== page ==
Definition of writhe in English:

writhe

verb

[NO OBJECT]
  • 1Make twisting, squirming movements or contortions of the body.

    ‘he writhed in agony on the ground’
    ‘a writhing heap of maggots’
    with object ‘a snake writhing its body’
    • ‘Taibhsear watched in awe as the great body writhed and twisted, and a new egg fell to join the others.’
    • ‘She squirmed, writhed, and wriggled, trying to evade the grip of those carrying her.’
    • ‘Bikini-clad dancers writhe onstage at a swinger's club in their best '80s music-video impersonation.’
    • ‘The man, however, is like a fish out of water, squirming and writhing.’
    • ‘Derek squirmed and writhed, trying to breathe.’
    • ‘Nodding in affirmation, Ex led her away from the pack and into the group of bodies writhing on the dance floor.’
    • ‘Miles writhed and twisted as pain wracked his body.’
    • ‘The dancers writhed, wrapped in yards of cloth on top of rostra that made them look like some kind of pole dancer.’
    • ‘I twisted and twitched and writhed, but they wouldn't let me go.’
    • ‘The bar is a seething mass of bodies writhing to the disorienting beat.’
    • ‘We throw the line out and almost immediately pull six gleaming mackerel out of the sea - silver and cobalt, jerking and frantically writhing.’
    • ‘In the second act, Colker's sleek, scantily-clad dancers writhe seductively in and out of a clear plastic tank.’
    • ‘She squirmed and writhed and twisted, genuinely this time, but she was small anyway, and Sarah was strong, and so she wasn't going anywhere.’
    • ‘They are born artists: dancers who writhe rhythmically; musicians - singing intervals long before they speak language.’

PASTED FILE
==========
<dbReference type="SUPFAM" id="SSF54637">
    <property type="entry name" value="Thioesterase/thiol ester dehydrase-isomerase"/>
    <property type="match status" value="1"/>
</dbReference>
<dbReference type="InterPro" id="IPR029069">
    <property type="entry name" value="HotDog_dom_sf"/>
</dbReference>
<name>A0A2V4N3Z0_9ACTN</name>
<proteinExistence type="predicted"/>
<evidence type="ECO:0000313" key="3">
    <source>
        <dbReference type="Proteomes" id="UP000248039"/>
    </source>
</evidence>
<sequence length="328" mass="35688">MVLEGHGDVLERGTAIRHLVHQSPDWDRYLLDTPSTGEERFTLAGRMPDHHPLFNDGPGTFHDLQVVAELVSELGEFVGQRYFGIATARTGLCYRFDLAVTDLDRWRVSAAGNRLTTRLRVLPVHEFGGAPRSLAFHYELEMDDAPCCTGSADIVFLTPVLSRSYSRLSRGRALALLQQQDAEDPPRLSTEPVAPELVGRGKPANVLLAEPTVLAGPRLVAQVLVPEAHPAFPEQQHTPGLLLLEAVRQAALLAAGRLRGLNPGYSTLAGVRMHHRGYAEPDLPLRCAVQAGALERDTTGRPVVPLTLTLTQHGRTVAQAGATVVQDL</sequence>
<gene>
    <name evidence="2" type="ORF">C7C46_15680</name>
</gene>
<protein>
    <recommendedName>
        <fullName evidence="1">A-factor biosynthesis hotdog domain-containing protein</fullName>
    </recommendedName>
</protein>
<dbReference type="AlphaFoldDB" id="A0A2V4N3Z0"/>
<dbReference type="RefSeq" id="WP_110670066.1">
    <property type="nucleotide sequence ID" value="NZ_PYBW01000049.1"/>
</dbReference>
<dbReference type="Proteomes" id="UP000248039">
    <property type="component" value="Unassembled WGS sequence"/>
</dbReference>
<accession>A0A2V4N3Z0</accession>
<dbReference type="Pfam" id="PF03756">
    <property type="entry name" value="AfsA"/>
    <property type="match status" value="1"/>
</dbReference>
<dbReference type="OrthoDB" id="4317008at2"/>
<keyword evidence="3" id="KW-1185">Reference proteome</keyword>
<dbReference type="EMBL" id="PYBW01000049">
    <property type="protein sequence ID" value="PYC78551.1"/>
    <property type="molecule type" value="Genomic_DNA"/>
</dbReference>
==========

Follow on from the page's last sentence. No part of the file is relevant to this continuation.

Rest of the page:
• ‘‘Things never change here on Walton Mountain,’ I narrated brightly, stepping over Joe's body, as he writhed comically on the floor.’
    • ‘She sobbed uncontrollably and Andriel could feel her body contort and writhe.’
    • ‘Evelyn's body writhed, trying to escape her sister's insane tickling motions.’
    • ‘The demons were brilliant - creeping and crawling, twisting and writhing as one would expect them to.’
    • ‘Many people were packed into the crowded living room, their scantily clad bodies writhing to the beat.’
    • ‘There are players writhing around in agony yet television replays showed there was absolutely no contact.’
    squirm, wriggle, thrash, flounder, flail, toss, toss and turn, twitch, twist, twist and turn, roll, jiggle, wiggle, jerk, jolt
    View synonyms
    1. 1.1writhe in/with/at Respond with great emotional or physical discomfort to (an intense or unpleasant feeling or thought)
      ‘she bit her lip, writhing in suppressed fury’
      • ‘Witnesses said he was writhing in pain on the road with elbow and hip injuries.’
      • ‘I found myself writhing in my bed and moaning until my flatmate came to check up on me and brought me a hot lemon and honey drink.’
      • ‘In early 1932 we encounter Johnson being driven to hospital, writhing in the back of the car with stomach pains.’
      • ‘The ensuing horn blast was loud enough to stun even the Elves, who immediately clapped their hands over their ears and writhed in discomfort.’
      • ‘She found great satisfaction in seeing him writhe in discomfort.’
      • ‘The four actors appear in front of a vast mirror that reflects their every move, while sitting, standing, or laying on the floor writhing in pain.’
      • ‘When a day shift nurse discovered the man in bed the next morning writhing in agony, she called an ambulance.’
      • ‘They almost oscillate between the witty and tragic, and I found myself laughing and then writhing with discomfort.’
      • ‘When the noise didn't stop he went outside to see what was happening and found Mr Bland writhing in agony.’
      • ‘City's top scorer raced onto Alex Calvo Garcia's misdirected header but as he went to shoot he was tackled simultaneously by Russ Wilcox and was left writhing in agony.’
      • ‘When he opened the door he found Sophie on the floor writhing in agony.’
      • ‘Mr Buckley said he went to comfort Mr Cox, who was writhing in pain.’
      • ‘A minute later, Whalen was down on the Value City arena court in Columbus, writhing with two broken bones in her right hand, her collegiate career probably finished.’
      • ‘Some of the injured were writhing in pain on the floor.’
      • ‘Recently, a pony owned by a school management, was operated upon after the animal started writhing in pain.’
      • ‘It was a disturbing fall, his body writhing in spasms from the moment he hit the turf, his hands gesturing to the bench that he would play no further part.’

Origin

Old English wrīthan ‘make into coils, plait, fasten with a cord’, of Germanic origin; related to wreathe.

Pronunciation

writhe

/rʌɪð/